Twenty-two law firms are the cream of the crop when it comes to delivering alternative fee arrangements, according to a new report. Here’s what clients say sets them apart and how the firms say they make it work.
The National Labor Relations Board slapped a Volkswagen AG unit with a complaint Tuesday accusing the automaker of engaging in unfair labor practices by not recognizing the unionization of a small group of plant workers in Tennessee represented by the United Auto Workers.
A California judge ruled Wednesday that a former Scientologist can proceed with allegations that the controversial church coerced her to have an abortion, work long hours without proper pay and stay against her will, despite the organization’s argument that the matter was about “faith, not force.”
A review of recent labor and employment opinions from Merrick Garland, chief judge of the D.C. Circuit, reveals a judge who appears to have no glaring ideological allegiance to either employers or employees. However, the U.S. Supreme Court nominee does show a deference to administrative agencies that could be troubling to employers, say Brian Bulger and Charles Wilson at Cozen O'Connor PC.
Plaintiffs attorneys have fallen in love with the portion of the California Supreme Court's decision in Iskanian v. CLS Transportation regarding California’s Private Attorneys General Act. However, they love Iskanian’s result more than its reasoning and there is one fundamental limitation embedded within the court's lengthy ruling, says Jamin Soderstrom at Call & Jensen.
Two high-profile uses of nongovernment workers at the IRS have penetrated the wall of core government function in a way not been done in many decades. If we are going to take this path, we should have an understanding of when a task requires a government employee and when private contractors make the most sense, says Keith Fogg, a professor at Villanova Law School and a former IRS counsel.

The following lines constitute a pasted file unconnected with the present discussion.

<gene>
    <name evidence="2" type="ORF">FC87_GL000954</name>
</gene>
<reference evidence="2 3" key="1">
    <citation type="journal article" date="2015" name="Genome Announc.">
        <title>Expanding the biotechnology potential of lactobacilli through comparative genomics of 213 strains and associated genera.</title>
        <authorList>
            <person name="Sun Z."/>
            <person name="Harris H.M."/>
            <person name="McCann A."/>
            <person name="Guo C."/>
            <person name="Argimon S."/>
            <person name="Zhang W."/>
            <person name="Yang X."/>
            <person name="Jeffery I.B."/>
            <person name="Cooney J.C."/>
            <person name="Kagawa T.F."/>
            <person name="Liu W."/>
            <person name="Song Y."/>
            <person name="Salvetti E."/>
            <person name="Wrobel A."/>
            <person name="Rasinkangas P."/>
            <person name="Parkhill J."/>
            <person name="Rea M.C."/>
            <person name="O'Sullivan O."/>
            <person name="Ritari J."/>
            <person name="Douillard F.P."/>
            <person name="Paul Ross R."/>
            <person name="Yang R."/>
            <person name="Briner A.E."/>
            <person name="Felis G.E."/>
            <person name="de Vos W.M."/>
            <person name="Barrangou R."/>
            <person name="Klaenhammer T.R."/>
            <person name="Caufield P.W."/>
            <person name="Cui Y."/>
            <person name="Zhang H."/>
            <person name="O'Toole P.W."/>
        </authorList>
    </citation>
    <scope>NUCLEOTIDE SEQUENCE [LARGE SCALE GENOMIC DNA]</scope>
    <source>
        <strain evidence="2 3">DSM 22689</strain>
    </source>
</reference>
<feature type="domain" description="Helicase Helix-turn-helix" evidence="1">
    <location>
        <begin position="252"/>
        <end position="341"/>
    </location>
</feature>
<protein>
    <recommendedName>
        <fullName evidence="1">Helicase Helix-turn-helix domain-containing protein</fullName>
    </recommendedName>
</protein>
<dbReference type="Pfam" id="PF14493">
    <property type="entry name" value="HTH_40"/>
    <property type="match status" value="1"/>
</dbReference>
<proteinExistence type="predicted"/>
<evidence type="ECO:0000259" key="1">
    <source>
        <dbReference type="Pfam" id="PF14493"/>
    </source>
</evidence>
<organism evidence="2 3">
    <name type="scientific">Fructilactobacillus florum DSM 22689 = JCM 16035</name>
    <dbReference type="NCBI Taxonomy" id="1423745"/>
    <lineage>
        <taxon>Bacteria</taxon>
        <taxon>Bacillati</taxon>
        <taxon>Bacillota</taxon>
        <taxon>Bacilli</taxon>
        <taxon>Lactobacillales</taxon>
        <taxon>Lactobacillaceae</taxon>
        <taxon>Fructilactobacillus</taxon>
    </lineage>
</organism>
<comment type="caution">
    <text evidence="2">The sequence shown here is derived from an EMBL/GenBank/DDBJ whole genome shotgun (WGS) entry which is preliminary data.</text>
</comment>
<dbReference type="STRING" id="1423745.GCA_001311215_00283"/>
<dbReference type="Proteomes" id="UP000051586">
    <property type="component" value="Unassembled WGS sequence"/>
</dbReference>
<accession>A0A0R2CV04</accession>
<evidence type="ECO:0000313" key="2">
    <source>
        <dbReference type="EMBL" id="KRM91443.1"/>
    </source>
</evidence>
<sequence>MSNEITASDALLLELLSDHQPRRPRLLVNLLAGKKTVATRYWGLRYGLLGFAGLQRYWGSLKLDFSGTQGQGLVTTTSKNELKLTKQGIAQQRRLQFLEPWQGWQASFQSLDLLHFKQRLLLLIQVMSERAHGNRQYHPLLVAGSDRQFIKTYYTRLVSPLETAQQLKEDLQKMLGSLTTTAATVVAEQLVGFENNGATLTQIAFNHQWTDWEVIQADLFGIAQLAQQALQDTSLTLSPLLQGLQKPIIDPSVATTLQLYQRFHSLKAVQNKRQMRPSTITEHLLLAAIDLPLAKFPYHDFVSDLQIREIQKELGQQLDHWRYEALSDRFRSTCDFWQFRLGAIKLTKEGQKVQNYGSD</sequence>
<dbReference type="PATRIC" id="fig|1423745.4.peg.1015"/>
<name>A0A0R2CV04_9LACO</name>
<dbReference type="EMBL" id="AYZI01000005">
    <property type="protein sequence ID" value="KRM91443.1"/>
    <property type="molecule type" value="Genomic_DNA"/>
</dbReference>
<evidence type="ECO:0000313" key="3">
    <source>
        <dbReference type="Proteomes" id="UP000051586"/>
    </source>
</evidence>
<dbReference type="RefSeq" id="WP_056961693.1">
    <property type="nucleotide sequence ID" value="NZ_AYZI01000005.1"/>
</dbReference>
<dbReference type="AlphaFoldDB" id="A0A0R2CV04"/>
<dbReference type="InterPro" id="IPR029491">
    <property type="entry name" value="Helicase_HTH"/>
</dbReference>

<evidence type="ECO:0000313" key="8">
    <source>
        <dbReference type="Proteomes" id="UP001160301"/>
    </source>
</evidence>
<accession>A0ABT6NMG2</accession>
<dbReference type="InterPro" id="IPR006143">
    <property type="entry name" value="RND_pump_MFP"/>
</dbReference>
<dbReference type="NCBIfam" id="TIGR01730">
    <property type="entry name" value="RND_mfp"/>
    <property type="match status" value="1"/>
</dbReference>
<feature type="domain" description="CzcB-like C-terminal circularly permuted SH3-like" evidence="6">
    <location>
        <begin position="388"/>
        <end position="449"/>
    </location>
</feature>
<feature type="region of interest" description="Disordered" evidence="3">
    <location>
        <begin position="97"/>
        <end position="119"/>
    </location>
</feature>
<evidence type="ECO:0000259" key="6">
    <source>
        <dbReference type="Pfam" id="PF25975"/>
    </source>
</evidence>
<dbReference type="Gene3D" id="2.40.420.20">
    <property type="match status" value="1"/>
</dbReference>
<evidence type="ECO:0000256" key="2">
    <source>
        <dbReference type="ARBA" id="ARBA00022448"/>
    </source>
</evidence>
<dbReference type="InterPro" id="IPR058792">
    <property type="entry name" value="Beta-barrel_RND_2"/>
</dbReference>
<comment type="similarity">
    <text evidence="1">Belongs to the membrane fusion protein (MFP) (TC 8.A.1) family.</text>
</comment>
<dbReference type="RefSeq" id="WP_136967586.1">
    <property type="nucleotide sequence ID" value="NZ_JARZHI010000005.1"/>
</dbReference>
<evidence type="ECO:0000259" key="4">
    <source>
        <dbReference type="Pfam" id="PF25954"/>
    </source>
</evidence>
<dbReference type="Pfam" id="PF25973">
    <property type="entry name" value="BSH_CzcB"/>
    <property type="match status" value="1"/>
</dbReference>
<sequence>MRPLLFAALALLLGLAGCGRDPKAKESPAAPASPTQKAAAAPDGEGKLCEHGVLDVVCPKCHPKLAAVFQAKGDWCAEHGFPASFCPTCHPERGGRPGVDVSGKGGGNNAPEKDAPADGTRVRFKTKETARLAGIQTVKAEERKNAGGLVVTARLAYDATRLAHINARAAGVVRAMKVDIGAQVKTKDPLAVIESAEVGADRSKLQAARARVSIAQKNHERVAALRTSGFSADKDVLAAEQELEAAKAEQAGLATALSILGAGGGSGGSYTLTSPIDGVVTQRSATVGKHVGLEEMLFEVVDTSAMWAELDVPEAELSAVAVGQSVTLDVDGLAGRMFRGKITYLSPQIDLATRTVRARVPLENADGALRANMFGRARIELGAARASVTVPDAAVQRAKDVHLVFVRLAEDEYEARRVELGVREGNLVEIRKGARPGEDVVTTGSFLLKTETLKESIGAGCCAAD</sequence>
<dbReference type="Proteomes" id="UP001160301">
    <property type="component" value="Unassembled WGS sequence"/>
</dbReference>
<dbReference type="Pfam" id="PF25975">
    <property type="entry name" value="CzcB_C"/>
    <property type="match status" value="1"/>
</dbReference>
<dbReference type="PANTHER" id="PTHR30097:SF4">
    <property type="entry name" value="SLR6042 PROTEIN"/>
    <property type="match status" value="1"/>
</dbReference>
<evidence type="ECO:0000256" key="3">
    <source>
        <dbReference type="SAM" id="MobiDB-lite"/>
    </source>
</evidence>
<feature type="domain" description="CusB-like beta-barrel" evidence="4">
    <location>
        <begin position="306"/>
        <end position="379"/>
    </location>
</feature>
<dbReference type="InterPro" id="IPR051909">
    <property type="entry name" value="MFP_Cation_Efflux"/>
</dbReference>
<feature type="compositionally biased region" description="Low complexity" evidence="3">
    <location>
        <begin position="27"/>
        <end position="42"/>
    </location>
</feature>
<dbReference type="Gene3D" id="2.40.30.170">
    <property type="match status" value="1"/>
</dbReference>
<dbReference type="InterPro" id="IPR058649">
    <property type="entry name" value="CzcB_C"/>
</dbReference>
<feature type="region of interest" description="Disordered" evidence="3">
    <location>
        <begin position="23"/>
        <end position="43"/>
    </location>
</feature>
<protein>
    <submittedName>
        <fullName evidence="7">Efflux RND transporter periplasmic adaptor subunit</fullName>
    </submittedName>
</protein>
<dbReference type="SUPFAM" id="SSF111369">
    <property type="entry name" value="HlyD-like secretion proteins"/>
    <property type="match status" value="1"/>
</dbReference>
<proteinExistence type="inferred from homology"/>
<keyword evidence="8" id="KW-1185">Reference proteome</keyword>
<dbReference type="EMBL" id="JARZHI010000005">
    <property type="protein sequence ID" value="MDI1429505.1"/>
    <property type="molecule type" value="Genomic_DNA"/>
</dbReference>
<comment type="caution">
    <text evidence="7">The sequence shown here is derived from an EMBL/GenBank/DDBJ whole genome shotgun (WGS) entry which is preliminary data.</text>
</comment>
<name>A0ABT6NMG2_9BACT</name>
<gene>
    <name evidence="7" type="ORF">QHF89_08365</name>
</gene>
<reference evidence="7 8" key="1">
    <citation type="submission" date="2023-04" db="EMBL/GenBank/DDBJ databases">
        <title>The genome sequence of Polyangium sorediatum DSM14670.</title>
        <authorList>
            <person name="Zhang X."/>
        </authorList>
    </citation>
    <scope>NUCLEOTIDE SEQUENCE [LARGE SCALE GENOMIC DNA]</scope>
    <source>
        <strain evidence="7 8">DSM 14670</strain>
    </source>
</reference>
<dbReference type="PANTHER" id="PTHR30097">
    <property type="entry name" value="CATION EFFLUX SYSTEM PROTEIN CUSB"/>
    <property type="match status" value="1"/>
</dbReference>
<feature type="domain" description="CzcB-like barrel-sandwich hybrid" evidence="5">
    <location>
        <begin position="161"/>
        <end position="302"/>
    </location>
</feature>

With its ruling in Castro-Ramirez v. Dependable Highway Express, a California state court of appeals has effectively added more confusion and uncertainty to the so-called “Bermuda Triangle” of leave laws by holding that California’s Fair Employment and Housing Act requires employers to provide accommodation to an employee or applicant who is associated with a disabled person, says Kathy Huibonhoa at Grube Brown & Geidt LLP.
While PACER is a powerful tool for gaining information, practitioners should keep in mind that certain flaws often cause lawyers to be omitted from cases they’ve worked on or to show up associated with the wrong firm. These errors build up across aggregate records, tainting any conclusions drawn from such data — often to a surprising extent, according to Brian Howard, a legal data scientist at Lex Machina.
In the wake of the recent decisions in the Seventh Circuit holding in favor of standing in consumer lawsuits arising from credit and debit card breaches, the focus of attention in early motions to dismiss will now likely be shifting to whether the consumer plaintiffs have asserted viable state causes of action, and in particular a breach of contract claim, say Carol Gerner and Laurie Kamaiko of Sedgwick LLP.
In the event of a corporate merger, a corporate asset transaction, or other type of business inheritance, a new or changed employing entity may have a duty to bargain with a certified or recognized union that represented the employees of a predecessor entity. David Phippen at Constangy Brooks Smith & Prophete LLP examines when and to what extent a new owner is obligated to bargain.
The U.S. Commodity Futures Trading Commission's use of whistleblower bounties to incentivize reporting of possible commodities law violations has been tentative. But whatever the reason for the slow start, its recent whistleblower bounty of more than $10 million is a game-changer, say attorneys with BakerHostetler.
As a result of two recent court decisions, the Employee Retirement Income Security Act's church plan exemption for organizations that are not actual churches is effectively discontinued for states within the Seventh and Third Circuits. Although this shift has been on the horizon, it should cause church-affiliated entities to take stock of their retirement plans, say Charles Stevens and Mark Lotito at Michael Best & Friedrich LLP.
A recent Illinois Supreme Court opinion in Jones v. Municipal Employees’ Annuity and Benefit Fund of Chicago may have created a way through Chicago’s pension black hole, and highlighted what needs to happen for constitutional pension protections to be changed, modified or waived through collective bargaining, says Karol Denniston of Squire Patton Boggs LLP.